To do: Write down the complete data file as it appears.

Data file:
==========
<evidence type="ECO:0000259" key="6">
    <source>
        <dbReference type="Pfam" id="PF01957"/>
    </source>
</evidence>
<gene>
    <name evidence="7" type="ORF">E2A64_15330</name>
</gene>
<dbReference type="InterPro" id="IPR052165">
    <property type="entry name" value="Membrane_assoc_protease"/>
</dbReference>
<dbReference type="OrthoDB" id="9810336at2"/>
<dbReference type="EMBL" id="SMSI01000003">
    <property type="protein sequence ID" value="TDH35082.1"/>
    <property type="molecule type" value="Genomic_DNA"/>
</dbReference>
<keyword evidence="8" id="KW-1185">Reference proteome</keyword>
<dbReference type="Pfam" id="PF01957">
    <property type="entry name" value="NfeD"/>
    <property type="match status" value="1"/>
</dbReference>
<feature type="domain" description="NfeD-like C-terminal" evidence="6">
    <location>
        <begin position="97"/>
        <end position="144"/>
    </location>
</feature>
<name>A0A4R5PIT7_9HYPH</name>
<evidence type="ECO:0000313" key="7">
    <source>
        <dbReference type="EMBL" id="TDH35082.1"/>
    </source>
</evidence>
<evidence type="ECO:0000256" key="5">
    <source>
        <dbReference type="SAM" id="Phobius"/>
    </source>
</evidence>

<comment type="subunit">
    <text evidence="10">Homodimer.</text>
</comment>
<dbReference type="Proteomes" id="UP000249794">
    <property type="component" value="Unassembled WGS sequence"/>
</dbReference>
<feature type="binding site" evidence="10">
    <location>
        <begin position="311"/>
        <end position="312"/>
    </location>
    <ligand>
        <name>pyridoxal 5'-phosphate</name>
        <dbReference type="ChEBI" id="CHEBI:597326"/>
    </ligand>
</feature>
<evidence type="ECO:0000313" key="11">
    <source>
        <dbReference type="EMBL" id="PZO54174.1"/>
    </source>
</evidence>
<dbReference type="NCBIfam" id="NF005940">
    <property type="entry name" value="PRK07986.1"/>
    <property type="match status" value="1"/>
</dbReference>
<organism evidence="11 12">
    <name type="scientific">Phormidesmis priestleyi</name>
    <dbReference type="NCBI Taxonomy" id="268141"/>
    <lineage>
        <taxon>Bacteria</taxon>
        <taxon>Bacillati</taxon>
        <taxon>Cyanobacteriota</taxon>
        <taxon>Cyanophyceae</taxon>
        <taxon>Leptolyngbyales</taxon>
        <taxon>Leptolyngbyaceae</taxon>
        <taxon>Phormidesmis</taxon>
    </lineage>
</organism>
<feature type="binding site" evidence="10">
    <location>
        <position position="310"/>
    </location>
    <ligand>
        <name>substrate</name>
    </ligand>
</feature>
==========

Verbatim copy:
<evidence type="ECO:0000259" key="6">
    <source>
        <dbReference type="Pfam" id="PF01957"/>
    </source>
</evidence>
<gene>
    <name evidence="7" type="ORF">E2A64_15330</name>
</gene>
<dbReference type="InterPro" id="IPR052165">
    <property type="entry name" value="Membrane_assoc_protease"/>
</dbReference>
<dbReference type="OrthoDB" id="9810336at2"/>
<dbReference type="EMBL" id="SMSI01000003">
    <property type="protein sequence ID" value="TDH35082.1"/>
    <property type="molecule type" value="Genomic_DNA"/>
</dbReference>
<keyword evidence="8" id="KW-1185">Reference proteome</keyword>
<dbReference type="Pfam" id="PF01957">
    <property type="entry name" value="NfeD"/>
    <property type="match status" value="1"/>
</dbReference>
<feature type="domain" description="NfeD-like C-terminal" evidence="6">
    <location>
        <begin position="97"/>
        <end position="144"/>
    </location>
</feature>
<name>A0A4R5PIT7_9HYPH</name>
<evidence type="ECO:0000313" key="7">
    <source>
        <dbReference type="EMBL" id="TDH35082.1"/>
    </source>
</evidence>
<evidence type="ECO:0000256" key="5">
    <source>
        <dbReference type="SAM" id="Phobius"/>
    </source>
</evidence>

<comment type="subunit">
    <text evidence="10">Homodimer.</text>
</comment>
<dbReference type="Proteomes" id="UP000249794">
    <property type="component" value="Unassembled WGS sequence"/>
</dbReference>
<feature type="binding site" evidence="10">
    <location>
        <begin position="311"/>
        <end position="312"/>
    </location>
    <ligand>
        <name>pyridoxal 5'-phosphate</name>
        <dbReference type="ChEBI" id="CHEBI:597326"/>
    </ligand>
</feature>
<evidence type="ECO:0000313" key="11">
    <source>
        <dbReference type="EMBL" id="PZO54174.1"/>
    </source>
</evidence>
<dbReference type="NCBIfam" id="NF005940">
    <property type="entry name" value="PRK07986.1"/>
    <property type="match status" value="1"/>
</dbReference>
<organism evidence="11 12">
    <name type="scientific">Phormidesmis priestleyi</name>
    <dbReference type="NCBI Taxonomy" id="268141"/>
    <lineage>
        <taxon>Bacteria</taxon>
        <taxon>Bacillati</taxon>
        <taxon>Cyanobacteriota</taxon>
        <taxon>Cyanophyceae</taxon>
        <taxon>Leptolyngbyales</taxon>
        <taxon>Leptolyngbyaceae</taxon>
        <taxon>Phormidesmis</taxon>
    </lineage>
</organism>
<feature type="binding site" evidence="10">
    <location>
        <position position="310"/>
    </location>
    <ligand>
        <name>substrate</name>
    </ligand>
</feature>